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What is GeoSciML

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GeoSciML is an XML–based data transfer standard for the exchange of digital geoscientific information. It accommodates the representation and description of features typically found on geological maps, as well as being extensible to other geoscience data such as drilling, sampling, and analytical data.

GeoSciML provides a standard data structure for a suite of common geologic features (eg, geologic units, structures, earth materials) and artefacts of geological investigations (eg, boreholes, specimens, measurements). Supporting objects such as the geologic timescale and vocabularies are also provided as linked resources, so that they can be used as classifiers for the primary objects in the GeoSciML standard.

The GeoSciML data standard is underpinned by several established OGC and ISO standards, including Web Feature Service (WFS – ISO 19142), Geography Markup Language (GML – ISO 19136), Observations & Measurements (O&M – ISO 19156), and SWE Common.

A parallel data standard for simple map visualisation, GeoSciML-Portrayal, has also been developed. It enables portrayal of a small simplified subset of the GeoSciML data model using Web Map Services (WMS) or simple Web Feature Services (WFS).

Why do we need GeoSciML

Users of geoscience maps and data know that geological features have no respect for national or provincial borders. Inevitably users of geoscience data will need to source data from more than one data provider. Receiving data in a number of local data formats is recognised as a major impediment to efficient and effective use of data.

GeoSciML seeks to provide a single, open source, globally agreed data structure that is used to deliver digital geological data over the internet. Additionally, the use of agreed vocabularies of geoscience terminology provides consistency in the semantic language used across geological datasets. Data providers do not need to change their internal databases to match the GeoSciML structure, but instead translate their data to the GeoSciML structure at the point of delivery.

History of GeoSciML

The GeoSciML project was initiated in 2003 under the auspices of the CGI Working Group on Data Model Collaboration. The project was incorporated into the newly formed CGI Interoperability Working Group in 2004. In 2013, development of GeoSciML was moved to the current GeoSciML Standards Working Group, a collaboration between the CGI and the Open Geospatial Consortium (OGC).

A number of predecessor projects from North America, Europe, Australia and Asia have had a strong influence on the development of GeoSciML. These include activities undertaken within national statutory bodies (eg, British and Japanese Geological Surveys), in multi-jurisdictional contexts (eg, the North American Data Model for geological maps) or oriented to an industry sector (eg, the Australian Exploration and Mining Markup Language - XMML).

The international GeoSciML development team meets at least annually to ensure that GeoSciML continues to address the needs of data providers and users. Most recent meetings have been held in Edinburgh (2011), Wellington (2012) and St Petersburg (2013).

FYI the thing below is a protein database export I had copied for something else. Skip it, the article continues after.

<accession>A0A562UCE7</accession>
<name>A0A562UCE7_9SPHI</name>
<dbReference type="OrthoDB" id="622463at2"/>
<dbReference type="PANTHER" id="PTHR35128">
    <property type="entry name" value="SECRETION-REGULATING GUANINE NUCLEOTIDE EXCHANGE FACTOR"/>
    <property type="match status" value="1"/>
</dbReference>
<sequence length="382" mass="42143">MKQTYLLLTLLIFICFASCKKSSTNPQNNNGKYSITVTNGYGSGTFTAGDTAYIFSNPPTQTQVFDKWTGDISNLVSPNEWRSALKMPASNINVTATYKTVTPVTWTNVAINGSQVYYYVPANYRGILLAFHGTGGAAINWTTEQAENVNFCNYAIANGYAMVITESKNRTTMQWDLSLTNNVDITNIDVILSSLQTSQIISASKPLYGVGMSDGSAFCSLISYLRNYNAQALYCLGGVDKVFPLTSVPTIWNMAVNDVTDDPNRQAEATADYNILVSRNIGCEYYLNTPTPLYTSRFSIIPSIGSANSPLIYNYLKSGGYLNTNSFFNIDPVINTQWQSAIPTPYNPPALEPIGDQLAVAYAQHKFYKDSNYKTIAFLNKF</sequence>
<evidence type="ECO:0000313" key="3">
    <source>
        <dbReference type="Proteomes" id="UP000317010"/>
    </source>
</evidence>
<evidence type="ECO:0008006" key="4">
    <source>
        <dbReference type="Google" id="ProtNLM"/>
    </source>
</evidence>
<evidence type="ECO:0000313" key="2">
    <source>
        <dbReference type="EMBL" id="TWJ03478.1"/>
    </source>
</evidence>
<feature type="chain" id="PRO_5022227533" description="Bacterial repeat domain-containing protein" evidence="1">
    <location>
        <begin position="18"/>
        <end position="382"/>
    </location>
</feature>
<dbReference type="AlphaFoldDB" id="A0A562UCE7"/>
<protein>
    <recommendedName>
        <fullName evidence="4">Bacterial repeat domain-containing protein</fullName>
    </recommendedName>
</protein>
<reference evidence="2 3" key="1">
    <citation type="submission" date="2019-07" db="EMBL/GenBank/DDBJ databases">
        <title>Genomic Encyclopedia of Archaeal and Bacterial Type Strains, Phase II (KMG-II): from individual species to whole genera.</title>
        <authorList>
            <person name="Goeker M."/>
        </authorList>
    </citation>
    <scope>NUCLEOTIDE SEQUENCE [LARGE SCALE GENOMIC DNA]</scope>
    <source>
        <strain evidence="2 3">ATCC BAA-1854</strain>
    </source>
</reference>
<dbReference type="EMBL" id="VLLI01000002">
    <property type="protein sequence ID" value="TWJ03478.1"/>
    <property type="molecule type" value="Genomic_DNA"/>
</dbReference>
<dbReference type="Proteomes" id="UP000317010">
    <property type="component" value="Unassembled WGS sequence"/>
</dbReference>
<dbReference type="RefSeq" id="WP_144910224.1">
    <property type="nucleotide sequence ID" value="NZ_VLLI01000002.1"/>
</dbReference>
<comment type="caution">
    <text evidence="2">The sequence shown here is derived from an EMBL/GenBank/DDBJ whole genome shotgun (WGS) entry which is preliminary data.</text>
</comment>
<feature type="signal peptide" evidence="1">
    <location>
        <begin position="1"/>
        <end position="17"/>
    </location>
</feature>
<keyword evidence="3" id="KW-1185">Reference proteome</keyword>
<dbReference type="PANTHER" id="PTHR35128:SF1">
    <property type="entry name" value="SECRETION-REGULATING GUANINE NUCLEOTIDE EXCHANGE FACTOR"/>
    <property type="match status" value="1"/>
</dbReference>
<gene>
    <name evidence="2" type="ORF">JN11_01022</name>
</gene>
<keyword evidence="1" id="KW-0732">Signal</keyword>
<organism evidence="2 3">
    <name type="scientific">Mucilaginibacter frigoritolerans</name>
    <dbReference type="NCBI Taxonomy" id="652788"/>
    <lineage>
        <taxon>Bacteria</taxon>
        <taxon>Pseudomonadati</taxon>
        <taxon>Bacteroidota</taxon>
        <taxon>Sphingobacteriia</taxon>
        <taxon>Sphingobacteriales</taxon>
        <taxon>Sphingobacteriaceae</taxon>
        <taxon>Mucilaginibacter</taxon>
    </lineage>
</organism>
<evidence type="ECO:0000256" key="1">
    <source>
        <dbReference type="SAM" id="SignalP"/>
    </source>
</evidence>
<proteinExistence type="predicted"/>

Downloads and Other Resources

Global Use of GeoSciML

GeoSciML is used, or is endorsed, as the geoscientific data transfer standard by data sharing initiatives across the world. Some examples include:

OneGeology logo INSPIRE logo USGIN logo Groundwater Information Network logo AuScope logo AEGOS logo

Conditions of Use

Although use of GeoSciML is open to the geoscience community, in order to ensure the integrity on the GeoSciML standard across the community the CGI requests that the following points be applied to any work involving GeoSciML:

  1. Full compliance with existing GeoSciML conformance criteria
  2. CGI, OGC and their GeoSciML products are not misrepresented or misused
  3. CGI and OGC retain full copyright to all CGI, OGC and GeoSciML names and products, including logos, text, images and technical materials
  4. The GeoSciML name and associated namespaces, as well as the CGI name and associated working group names, are reserved strictly for CGI activities and products
  5. GeoSciML resources may be freely copied and used within third-party information systems, with acknowledgements as per (7) below
  6. GeoSciML resources are not to be modified by third-parties, except as part of the revision process within CGI and OGC
  7. Extensions to GeoSciML by non-CGI or non-OGC parties remain distinct from GeoSciML, exist in non-GeoSciML namespaces, and are not to be represented as CGI, OGC, or GeoSciML products
  8. Acknowledgement of GeoSciML, the CGI and OGC is made in all communications and products related to work involving GeoSciML, the CGI, or OGC with appropriate citation
  9. CGI gives no warranty, expressed or implied, as to the quality or accuracy of the information supplied, or to the information's suitability for any use. CGI accepts no liability whatever in respect of loss, damage, injury or other occurrence however caused